Hurricane Irene wrecked havoc upon most of the East Coast, but over 12 nuclear plants in its path came out of the monstrous storm without losing power to their reactors.
Two reactors went offline because of the storm; one in New Jersey as a precaution and one in Maryland after damage from storm-blown debris triggered an automatic shutdown, said the U.S. Nuclear Regulatory Commission (NRC).
Constellation Energy Group Inc.’s Calvert Cliffs plant, near Lusby, MD, was the only station to suffer damage from Irene, the NRC said. Constellation declared an “unusual event, the lowest of four emergency classifications, after Irene’s winds sent a piece of aluminum siding crashing into the main transformer at the site.
Constellation called off the emergency, but the reactor remained offline.
”There was never a threat to the public; the site remains stable and secure,” Constellation said.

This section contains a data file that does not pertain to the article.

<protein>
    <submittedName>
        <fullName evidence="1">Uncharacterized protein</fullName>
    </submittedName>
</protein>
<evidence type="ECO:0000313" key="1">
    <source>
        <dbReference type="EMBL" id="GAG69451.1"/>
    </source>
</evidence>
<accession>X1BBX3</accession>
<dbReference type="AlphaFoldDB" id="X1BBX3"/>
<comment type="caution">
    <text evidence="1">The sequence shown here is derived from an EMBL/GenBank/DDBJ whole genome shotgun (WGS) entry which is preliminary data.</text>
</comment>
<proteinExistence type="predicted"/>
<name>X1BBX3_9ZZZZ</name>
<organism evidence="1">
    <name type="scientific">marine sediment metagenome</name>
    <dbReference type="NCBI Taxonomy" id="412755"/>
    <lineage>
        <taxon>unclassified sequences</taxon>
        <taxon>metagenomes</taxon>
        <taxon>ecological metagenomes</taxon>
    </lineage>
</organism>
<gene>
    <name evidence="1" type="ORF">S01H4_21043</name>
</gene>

Another nuclear reactor at Calvert Cliffs continued to operate at 100 percent capacity through the storm, the company said.
Exelon Corp.’s Oyster Creek plant near Toms River, NJ, shut down in anticipation of hurricane-force winds, Exelon said.
Dominion Resources Inc.’s Millstone nuclear plant, which sits on a peninsula on Long Island Sound, ended up spared from the storm as Irene took a westerly track, said Ken Holt, a spokesman for the plant.
Dominion did not need to shut down the two reactors at the Waterstone, CT-based power plant, which are currently operating at 50 percent, Holt said. The plant didn’t get winds as high as had been predicted, he said.
Progress Energy Inc.’ Brunswick nuclear plant in North Carolina also reduced its power output as Irene approached.
All other U.S. nuclear plants were operating normally and at full capacity, the NRC said.